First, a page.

When Nissan sent me an email asking if I wanted to drive its New Mobility Concept—sold in Europe as the Renault Twizy—around midtown Manhattan, I thought maybe someone over there had gone insane. In small European cities with narrow streets, this tiny little quadricycle makes sense, but in New York? I didn't think there was any way this could work.
So, naturally, I signed right up.
I expected to be terrified to the point of resignation, but shockingly, the New Mobility Concept worked, even in one of the busiest sections of town. In fact, it's a ton of fun.
The New Mobility Concept is essentially a federalized version of the Twizy sold in Europe. Lights, indicators, charging ports and license plates are changed, but it's more or less the same electric pod-mobile you might find in a European city center. Nissan brought it to the U.S. as part of its Future Lab initiative, which looks at urbanization and explores new ownership models, among other things.
As of right now, Nissan has 10 New Mobility Concepts piloting in San Francisco scooter share start-up . Other than that, it has no solid plans to import the car on a wider scale, though its investigating different use cases for the little electric car.
Josh Westerhold, a Senior Manager at Future Lab, told me this sort of car makes more sense in San Francisco than New York, which is better served by public transit. He sees it as a car that goes where trains don't, or as a "first and last mile" solution for commuters who don't live near public transportation.
From a legal standpoint, the New Mobility Concept is a car in the U.S., but it's probably unlike anything you've driven before. For starters, you sit smack dab in the middle with a tiny seat behind you. Its scissor doors open like a Lamborghini Countach, and you get as many looks from confused pedestrians as you would in the Lambo.
The New Mobility Concept weighs 1045 lbs and has a 17 horsepower electric motor that sends power to the rear wheels. Top speed is limited to a blazing 25 mph, though I saw 26 on a few hills. Westerhold told me he's seen around 30 mph on the steep hills of San Francisco and the European Twizy can hit around 50 mph. Wheelbase is slightly shorter than me at 66.4 inches and the total length is just 92 inches. Nissan claims 40 miles of range, from The New Mobility Concept's 61kWh battery.
This isn't the sort of car that blends into the background: Expect to get attention from everyone driving this around. In just a half hour behind the wheel, a cop stopped me to take a picture, stylish Chelsea denizens stifled their laughter as I drove by, a pedicab operator filmed me, and a half-dozen people came right up to the car to ask questions.
So what's it like to drive? It's just barely quick enough to get out of its own way and small enough to snake through city traffic. You drive this thing with your foot to the floor the whole time, partially because it's not very quick and partially because it's more fun. There's something deeply satisfying about cruising down 9th Ave, foot buried without doing anything that'll merit you a hefty speeding ticket.
Thanks to its extremely low weight and compact dimensions, the New Mobility Concept is very nimble. Other than a handful of curvy streets through an apartment complex in Chelsea, I didn't really get to test the New Mobility Concept's handling, but it's easy to maneuver around double parked cars and dive between cabs.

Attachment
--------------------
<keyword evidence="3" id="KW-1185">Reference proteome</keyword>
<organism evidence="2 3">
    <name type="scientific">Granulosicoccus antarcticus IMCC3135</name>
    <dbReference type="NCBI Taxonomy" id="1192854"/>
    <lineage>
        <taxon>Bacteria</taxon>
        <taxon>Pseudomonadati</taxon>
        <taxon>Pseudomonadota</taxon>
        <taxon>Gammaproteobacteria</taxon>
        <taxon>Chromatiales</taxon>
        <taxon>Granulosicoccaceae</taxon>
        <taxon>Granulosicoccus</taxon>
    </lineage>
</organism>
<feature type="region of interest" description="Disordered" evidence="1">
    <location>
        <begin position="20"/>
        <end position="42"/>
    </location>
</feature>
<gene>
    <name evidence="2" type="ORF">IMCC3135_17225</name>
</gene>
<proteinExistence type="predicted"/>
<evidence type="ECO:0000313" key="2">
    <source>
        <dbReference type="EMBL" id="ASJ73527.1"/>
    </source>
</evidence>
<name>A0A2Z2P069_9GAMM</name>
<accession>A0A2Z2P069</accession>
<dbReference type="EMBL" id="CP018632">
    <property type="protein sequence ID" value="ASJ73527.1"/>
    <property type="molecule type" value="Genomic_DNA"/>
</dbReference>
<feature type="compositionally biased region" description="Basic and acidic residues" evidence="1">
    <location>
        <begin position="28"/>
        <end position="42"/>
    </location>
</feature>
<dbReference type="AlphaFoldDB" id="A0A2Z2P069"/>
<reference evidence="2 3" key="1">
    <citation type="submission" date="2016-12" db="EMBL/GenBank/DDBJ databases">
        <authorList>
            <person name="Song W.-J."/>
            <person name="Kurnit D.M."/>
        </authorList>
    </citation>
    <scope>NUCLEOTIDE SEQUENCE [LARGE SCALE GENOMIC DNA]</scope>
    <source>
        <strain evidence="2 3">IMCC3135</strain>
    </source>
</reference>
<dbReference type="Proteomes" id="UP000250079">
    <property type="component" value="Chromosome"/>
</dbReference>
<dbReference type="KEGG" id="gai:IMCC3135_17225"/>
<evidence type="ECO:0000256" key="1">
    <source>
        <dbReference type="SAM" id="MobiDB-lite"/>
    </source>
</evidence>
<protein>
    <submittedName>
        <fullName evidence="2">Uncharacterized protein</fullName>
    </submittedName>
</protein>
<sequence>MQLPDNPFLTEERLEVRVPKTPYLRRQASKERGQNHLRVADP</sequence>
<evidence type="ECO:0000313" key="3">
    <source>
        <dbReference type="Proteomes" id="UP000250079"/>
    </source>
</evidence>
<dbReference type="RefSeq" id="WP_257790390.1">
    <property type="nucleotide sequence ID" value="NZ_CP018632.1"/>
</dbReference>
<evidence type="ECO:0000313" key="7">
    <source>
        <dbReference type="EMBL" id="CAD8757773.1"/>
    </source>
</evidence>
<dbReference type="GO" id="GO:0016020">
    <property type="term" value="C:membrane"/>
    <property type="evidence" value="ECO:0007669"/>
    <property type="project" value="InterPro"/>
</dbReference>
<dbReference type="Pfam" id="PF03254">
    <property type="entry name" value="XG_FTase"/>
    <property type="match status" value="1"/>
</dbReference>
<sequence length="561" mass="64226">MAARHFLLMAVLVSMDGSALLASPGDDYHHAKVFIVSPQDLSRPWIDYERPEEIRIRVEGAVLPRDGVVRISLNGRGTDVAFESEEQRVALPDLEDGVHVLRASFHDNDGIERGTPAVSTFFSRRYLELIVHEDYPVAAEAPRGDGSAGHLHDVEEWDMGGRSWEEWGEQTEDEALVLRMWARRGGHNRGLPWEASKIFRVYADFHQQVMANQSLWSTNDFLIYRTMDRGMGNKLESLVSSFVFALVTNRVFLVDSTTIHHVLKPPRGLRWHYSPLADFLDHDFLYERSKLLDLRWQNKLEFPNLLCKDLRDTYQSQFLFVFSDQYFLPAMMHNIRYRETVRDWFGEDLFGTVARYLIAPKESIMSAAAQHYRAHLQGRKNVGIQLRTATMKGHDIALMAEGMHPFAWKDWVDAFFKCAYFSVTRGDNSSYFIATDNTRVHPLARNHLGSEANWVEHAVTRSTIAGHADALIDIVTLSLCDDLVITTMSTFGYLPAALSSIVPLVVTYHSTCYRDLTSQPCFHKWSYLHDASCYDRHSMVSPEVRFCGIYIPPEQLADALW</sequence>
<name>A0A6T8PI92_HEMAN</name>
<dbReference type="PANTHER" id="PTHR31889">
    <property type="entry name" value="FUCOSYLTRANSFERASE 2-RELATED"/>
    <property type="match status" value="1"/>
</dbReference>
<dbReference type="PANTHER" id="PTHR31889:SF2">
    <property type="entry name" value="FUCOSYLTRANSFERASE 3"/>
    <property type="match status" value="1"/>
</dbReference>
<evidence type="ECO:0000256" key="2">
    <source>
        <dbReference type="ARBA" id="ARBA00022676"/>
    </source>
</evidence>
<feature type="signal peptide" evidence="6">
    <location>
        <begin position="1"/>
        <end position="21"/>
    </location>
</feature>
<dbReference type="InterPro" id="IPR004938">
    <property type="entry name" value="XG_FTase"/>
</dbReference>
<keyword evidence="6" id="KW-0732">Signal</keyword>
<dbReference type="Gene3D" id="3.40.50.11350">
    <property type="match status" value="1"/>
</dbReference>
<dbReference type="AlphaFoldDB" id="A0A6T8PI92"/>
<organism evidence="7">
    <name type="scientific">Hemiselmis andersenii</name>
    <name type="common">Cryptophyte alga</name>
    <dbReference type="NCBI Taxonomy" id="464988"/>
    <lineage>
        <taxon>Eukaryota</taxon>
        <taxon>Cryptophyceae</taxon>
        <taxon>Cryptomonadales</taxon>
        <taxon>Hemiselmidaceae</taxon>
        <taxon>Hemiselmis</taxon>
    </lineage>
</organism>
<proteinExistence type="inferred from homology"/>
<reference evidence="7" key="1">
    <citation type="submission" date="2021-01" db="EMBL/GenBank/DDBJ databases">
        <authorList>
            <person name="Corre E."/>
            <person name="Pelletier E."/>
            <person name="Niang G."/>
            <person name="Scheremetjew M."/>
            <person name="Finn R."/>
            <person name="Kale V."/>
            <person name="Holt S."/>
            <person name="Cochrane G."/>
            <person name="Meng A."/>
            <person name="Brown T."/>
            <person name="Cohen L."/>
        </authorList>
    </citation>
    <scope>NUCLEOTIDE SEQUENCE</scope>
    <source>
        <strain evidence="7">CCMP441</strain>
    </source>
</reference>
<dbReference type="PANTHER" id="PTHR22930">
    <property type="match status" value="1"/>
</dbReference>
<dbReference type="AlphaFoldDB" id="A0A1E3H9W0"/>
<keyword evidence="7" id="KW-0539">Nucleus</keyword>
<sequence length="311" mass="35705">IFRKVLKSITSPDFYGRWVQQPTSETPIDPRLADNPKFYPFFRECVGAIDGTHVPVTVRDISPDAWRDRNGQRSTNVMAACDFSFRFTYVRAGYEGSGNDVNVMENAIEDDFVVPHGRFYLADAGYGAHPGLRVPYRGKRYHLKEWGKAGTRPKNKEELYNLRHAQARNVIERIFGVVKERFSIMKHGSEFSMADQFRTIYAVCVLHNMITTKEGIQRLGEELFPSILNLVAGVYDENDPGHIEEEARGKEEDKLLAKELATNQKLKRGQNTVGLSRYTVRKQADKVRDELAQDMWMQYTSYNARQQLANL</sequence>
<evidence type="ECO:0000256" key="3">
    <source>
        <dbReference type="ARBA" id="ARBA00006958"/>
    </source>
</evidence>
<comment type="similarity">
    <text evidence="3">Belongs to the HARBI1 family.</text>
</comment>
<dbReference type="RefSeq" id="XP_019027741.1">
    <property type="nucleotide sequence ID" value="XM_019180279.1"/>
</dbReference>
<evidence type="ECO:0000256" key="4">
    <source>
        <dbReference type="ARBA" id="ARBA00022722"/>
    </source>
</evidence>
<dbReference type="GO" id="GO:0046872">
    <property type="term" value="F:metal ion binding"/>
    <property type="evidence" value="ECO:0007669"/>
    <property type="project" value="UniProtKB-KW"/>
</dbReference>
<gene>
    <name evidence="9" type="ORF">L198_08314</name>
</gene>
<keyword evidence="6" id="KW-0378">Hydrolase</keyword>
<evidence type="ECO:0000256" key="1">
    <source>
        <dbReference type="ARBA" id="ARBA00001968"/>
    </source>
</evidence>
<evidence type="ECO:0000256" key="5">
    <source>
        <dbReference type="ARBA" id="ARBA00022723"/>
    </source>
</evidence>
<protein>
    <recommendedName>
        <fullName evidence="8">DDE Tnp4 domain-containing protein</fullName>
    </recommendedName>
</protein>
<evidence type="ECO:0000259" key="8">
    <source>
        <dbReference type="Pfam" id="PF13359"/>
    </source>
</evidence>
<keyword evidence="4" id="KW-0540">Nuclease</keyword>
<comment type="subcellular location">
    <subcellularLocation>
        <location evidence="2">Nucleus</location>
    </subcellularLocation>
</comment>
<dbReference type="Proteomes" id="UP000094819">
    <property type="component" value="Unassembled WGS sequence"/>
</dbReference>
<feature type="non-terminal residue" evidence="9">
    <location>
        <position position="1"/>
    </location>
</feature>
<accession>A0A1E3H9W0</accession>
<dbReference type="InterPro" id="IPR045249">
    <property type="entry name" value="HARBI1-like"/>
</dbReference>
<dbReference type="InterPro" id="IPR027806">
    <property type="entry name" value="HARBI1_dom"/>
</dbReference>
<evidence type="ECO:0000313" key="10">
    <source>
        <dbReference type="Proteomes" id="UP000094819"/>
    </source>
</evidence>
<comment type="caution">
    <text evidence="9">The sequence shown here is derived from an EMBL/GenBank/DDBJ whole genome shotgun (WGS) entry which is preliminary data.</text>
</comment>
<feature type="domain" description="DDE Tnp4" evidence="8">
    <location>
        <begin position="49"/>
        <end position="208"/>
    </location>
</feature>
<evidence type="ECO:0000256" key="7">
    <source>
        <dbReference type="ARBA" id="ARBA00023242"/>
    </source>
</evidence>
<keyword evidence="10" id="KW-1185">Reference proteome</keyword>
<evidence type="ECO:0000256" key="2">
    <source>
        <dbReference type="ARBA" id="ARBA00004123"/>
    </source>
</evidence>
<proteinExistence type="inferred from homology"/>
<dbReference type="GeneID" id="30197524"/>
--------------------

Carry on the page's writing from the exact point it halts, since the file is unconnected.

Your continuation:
For the first mile or so, you're intimidated by your lack of size relative to everything else on the road, but then it becomes liberating. There's no fear in quickly switching lanes or dodging obstacles because you more than likely have plenty of room to move before you hit something. The central driving position helps to, making it a cakewalk to know exactly where each corner of the car is.
The New Mobility Concept isn't exactly what you'd call "refined." It's unbelievably stiff, the seat is as hard as a rock, and the brakes squeal every time you tap the left pedal. The brakes worked fine, but the sound was somewhat alarming, at least for the first mile or so. You sit very upright and there's obviously no central mirror, just a side mirror. This is hard to get used to at first, but the door-mounted mirrors are large enough.
The interior is filled with very 1990s black plastic and vinyl. Ahead of you, a rudimentary digital readout tells you your speed, how much charge you have and what gear your in. Gears are selected by three push buttons to the right of the steering wheel, and there's no Park. Just like a manual transmission car, you select neutral and apply the parking brake, which is annoyingly hid under the dashboard.
To use a tired, but apt cliche, this interior isn't a nice place to spend time, but it's not the sort of place you would spend time. It's a way to augment whatever form of transportation you already use. Westerhold likens more to a four-wheeled scooter, than a stripped out car.
Perhaps it's because I have a lack of self-preservation, but driving the New Mobility Concept is much less terrifying than I expected. That's not to say it isn't terrifying at all, but it certainly feels safer than biking. The people at Nissan, then, hadn't gone insane, and I had nothing to worry about.
While even Nissan is debating the viability of the New Mobility Concept in the U.S., it's inarguably a fun ride. It's the sort of car you can't be in a bad mood driving.